|Office of Community
Oriented Policing Services
U.S. Department of Justice
January 2012 marks the ninth observance of National Stalking Awareness Month. Stalking involves a pattern of overtly criminal and/or apparently innocent behavior that makes victims fear for themselves or others. It creates uncertainty, instills fear, and can completely disrupt lives. It sometimes involves severe-even lethal-violence.
Research and studies estimate:
Stalking is a crime under the laws of all 50 states, the District of Columbia, the U.S. Territories, and the federal government. Almost all states classify stalking as a felony upon either the first or second case, or when it involves aggravating factors such as the possession of a deadly weapon, a violation of a court order, or a victim under the age of 16.
You can educate yourself and your community about stalking during January, National Stalking Awareness Month with the following resources or visit stalkingawarenessmonth.org.
For a compilation of state, tribal, and federal laws visit http://www.ncvc.org/src/main.aspx?dbID=DB_Register204.
POP Guide: Stalking (No. 22)
Stalking creates uncertainty, instills fear and can completely disrupt lives. This guide reviews the problem of stalking and the factors that contribute to it. It identifies a series of questions to help law enforcement analyze their local problem. Finally, it reviews responses to the problem of stalking and what is known about them from evaluative research and police practice.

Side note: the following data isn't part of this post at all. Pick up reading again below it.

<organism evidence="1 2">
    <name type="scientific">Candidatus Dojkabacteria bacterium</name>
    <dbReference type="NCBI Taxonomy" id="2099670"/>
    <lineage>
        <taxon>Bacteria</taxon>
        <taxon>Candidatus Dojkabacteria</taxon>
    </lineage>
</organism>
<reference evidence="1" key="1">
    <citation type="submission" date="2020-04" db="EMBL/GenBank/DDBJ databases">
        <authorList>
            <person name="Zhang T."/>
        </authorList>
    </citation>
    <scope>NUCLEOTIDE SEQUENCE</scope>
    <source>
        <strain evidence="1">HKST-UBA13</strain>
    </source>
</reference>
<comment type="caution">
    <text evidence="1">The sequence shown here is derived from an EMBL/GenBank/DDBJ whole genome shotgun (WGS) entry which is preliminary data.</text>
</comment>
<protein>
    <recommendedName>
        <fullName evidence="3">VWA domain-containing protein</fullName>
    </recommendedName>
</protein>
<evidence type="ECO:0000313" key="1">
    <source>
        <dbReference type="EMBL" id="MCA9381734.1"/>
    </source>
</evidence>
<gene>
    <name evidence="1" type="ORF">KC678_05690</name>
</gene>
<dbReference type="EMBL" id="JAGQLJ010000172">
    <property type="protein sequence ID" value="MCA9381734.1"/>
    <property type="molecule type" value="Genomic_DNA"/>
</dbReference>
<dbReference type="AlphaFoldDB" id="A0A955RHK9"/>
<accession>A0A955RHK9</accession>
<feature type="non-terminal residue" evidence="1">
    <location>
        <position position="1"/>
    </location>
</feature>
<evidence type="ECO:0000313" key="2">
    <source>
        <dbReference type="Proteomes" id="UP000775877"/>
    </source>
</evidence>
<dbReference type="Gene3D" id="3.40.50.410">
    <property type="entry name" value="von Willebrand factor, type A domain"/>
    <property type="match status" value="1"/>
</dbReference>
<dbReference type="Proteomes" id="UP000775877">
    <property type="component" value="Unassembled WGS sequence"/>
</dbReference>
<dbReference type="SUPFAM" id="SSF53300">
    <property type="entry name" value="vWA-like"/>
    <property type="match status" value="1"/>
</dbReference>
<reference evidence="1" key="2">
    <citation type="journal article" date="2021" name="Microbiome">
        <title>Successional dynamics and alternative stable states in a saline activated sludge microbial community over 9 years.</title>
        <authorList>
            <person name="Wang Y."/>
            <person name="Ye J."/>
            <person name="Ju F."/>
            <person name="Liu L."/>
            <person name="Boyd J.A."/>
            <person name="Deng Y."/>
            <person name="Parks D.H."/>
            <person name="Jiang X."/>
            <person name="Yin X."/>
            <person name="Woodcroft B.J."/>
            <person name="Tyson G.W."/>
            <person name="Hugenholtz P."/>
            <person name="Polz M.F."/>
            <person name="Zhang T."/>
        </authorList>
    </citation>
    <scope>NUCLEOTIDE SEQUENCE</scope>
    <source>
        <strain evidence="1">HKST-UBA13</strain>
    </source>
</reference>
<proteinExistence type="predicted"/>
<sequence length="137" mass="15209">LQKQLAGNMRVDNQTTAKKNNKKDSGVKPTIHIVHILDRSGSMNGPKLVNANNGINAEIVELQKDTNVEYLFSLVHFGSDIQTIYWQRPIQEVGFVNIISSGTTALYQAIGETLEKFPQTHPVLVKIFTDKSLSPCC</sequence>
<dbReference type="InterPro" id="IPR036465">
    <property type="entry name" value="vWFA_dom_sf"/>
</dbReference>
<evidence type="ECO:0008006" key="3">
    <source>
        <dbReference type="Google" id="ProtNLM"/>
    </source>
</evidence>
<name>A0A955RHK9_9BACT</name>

Links in the Chain: Two Communities Respond to Stalking (Video and Discussion Guide)
This discussion guide and the companion 20-minute video are excellent training and educational tools for all levels of law enforcement, victim service providers, and community stakeholders seeking to develop multidisciplinary, collaborative responses to the serious problem of stalking. The video, which defines stalking, how it often occurs, and how to respond to it, can be used in conjunction with training that focuses on community policing, victim safety, and community collaboration. Discussion Guide | Video CD-ROM
This monograph is designed to help law enforcement agencies improve their responses to stalking. It focuses on the need to establish collaborative partnerships with the community and to develop protocols to help law enforcement address stalking more effectively. The COPS Office funded the National Center for Victims of Crime to develop and field test a Model Stalking Protocol. The Protocol was tested by the Philadelphia Police Department. This publication addresses how law enforcement agencies can implement a Model Stalking Protocol for early intervention, preventive action, and proactive problem-solving in stalking cases.
This CD-ROM contains more than 50 publications and resource links related to crime and violence, drug and alcohol issues, as well as sexual assault and stalking. It also contains a video, Because Things Happen Every Day: Responding to Teenage Victims of Crime, produced by the National Center from Victims of Crime and sponsored by the COPS Office.